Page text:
Finally the scoresheets for fisheries such as the tuna, squid and line fish sectors are trickling in. An examination of these so-called scoresheets is yet further confirmation of the blatant arbitrariness and unlawfulness of this process!
The scoresheet scores almost nothing of relevance. Firstly, there is zero evaluation of application for compliance with any of the peremptory criteria - ie. compliance with the peremptory lodgement, material defect and exclusionary criteria listed in the 2013 General Fisheries policy and each of the sector policies. So it is safe to infer that applications were not physically evaluated and checked for compliance with these criteria as they are spelt out in the fisheries policies. These peremptory criteria include compliance with the provisions of the MLRA, the form of the applicant, timeous and proper lodgement of the application, whether the form was signed and commissioned and critically, whether the applicant had nominated access to a suitable fishing vessel for that sector.
The failure to evaluate these peremptory criteria immediately renders the decision-making process unlawful and thus susceptible to review and an urgent interdict.
However, if one considers the so-called "balancing criteria", matters are only made worse. Suddenly, an applicant is scored for being a South African person as defined under section 1 of the MLRA. By making this exclusionary criterion a scoring or "balancing" criterion, the decision-maker has acted ultra vires (or without legal authority). This again renders the entire decision-making process susceptible to an urgent interdict as such conduct is unlawful.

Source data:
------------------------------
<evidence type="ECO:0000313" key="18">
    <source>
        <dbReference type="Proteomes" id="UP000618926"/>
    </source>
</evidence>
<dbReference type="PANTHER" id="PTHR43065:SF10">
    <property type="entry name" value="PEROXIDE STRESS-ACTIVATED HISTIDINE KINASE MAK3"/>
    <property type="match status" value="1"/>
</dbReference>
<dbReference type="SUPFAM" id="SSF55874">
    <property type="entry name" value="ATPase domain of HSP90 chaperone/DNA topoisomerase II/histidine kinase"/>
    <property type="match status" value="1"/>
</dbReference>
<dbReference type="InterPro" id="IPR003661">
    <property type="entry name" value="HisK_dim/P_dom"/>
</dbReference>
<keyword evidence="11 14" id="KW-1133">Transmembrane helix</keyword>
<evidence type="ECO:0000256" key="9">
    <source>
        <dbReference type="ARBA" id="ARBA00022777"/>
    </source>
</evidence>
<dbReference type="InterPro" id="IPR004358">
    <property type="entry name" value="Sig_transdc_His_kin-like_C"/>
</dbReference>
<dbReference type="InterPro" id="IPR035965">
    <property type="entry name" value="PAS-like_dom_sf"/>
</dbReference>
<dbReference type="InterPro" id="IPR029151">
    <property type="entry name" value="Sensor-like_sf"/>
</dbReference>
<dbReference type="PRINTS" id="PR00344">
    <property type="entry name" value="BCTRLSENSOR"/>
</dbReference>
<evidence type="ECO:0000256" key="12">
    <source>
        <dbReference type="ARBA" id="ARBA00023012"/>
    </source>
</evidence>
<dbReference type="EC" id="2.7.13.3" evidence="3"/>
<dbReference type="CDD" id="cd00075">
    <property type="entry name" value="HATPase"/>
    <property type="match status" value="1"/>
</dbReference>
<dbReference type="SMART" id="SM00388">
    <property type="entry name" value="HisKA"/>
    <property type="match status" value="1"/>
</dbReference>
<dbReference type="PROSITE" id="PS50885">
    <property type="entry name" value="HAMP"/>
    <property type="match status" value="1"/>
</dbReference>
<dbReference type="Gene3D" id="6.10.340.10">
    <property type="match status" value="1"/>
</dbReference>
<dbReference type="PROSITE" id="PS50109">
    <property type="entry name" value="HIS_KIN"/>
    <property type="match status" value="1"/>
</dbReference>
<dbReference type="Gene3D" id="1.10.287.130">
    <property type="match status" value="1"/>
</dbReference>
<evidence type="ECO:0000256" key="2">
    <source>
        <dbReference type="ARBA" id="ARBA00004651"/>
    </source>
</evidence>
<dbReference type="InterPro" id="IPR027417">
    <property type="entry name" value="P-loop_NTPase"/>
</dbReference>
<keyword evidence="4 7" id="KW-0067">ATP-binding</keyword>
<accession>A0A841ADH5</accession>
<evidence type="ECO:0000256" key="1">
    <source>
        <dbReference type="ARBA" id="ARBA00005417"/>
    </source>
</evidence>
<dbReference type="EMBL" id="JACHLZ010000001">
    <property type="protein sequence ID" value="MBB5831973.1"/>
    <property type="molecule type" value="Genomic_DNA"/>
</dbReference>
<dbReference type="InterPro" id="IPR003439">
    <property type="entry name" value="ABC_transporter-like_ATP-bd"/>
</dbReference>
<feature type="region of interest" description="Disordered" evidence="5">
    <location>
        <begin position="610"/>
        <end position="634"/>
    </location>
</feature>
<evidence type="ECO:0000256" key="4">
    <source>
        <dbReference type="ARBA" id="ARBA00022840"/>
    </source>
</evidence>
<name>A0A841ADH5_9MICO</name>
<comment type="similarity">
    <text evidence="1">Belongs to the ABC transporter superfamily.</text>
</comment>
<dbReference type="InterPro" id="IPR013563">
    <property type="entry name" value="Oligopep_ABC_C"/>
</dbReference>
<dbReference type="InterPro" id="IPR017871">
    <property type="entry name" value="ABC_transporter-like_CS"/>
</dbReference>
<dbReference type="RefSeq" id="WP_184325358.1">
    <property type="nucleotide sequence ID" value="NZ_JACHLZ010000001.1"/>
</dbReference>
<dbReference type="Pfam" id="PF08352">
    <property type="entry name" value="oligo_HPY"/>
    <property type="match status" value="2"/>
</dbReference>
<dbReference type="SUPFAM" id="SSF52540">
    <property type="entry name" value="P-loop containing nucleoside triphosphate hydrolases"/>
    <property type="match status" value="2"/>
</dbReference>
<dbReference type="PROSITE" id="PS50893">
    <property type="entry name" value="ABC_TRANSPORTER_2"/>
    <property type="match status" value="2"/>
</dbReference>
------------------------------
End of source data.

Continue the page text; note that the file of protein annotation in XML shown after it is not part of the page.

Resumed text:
Further, the scoring criteria fails to recognise and score key evaluation criteria. So local economic development and proximity to landing sites and coastal villages are simply not even considered. This would explain how applicants in Midrand and Cresta, Gauteng, scored fishing rights while 4th generation line fishers in Arniston, Struisbaai and Kalkbay were excluded. Also not even considered and scored is the key criterion of investment in fishing gear and vessels. How can such a critical aspect of 8 years of past right holding be completely ignored? These two failures easily render the evaluation criteria as being irrational and an unlawful failure to take into consideration proper criteria.
If one considers the Traditional Linefish Policy, it states that the decision-maker will evaluate and score applications on criteria including local economic development, investment and reliance on line fish for ones income. The failure to adhere to the Policy directives renders Mr Stevens' decisions - whether in the line fish sector, squid, tuna pole, hake handline or any of the other sectors unlawful and therefore reviewable.
Finally, it is apparent that existing long term right holder applicants and new entrant applicants were evaluated and scored on exactly the same criteria. This is perhaps the most glaring illegality of the process and flies directly in the face of the 2005 Supreme Court of Appeal decision in Scenematic 14.
In short, the scoresheets only serve to confirm that the 2013 FRAP process was rushed to meet an unattainable deadline and that the scoring and evaluation of applications across the 8 fishery sectors was certainly arbitrary, irrational, ultra vires the authority of the decision-maker and therefore unlawful.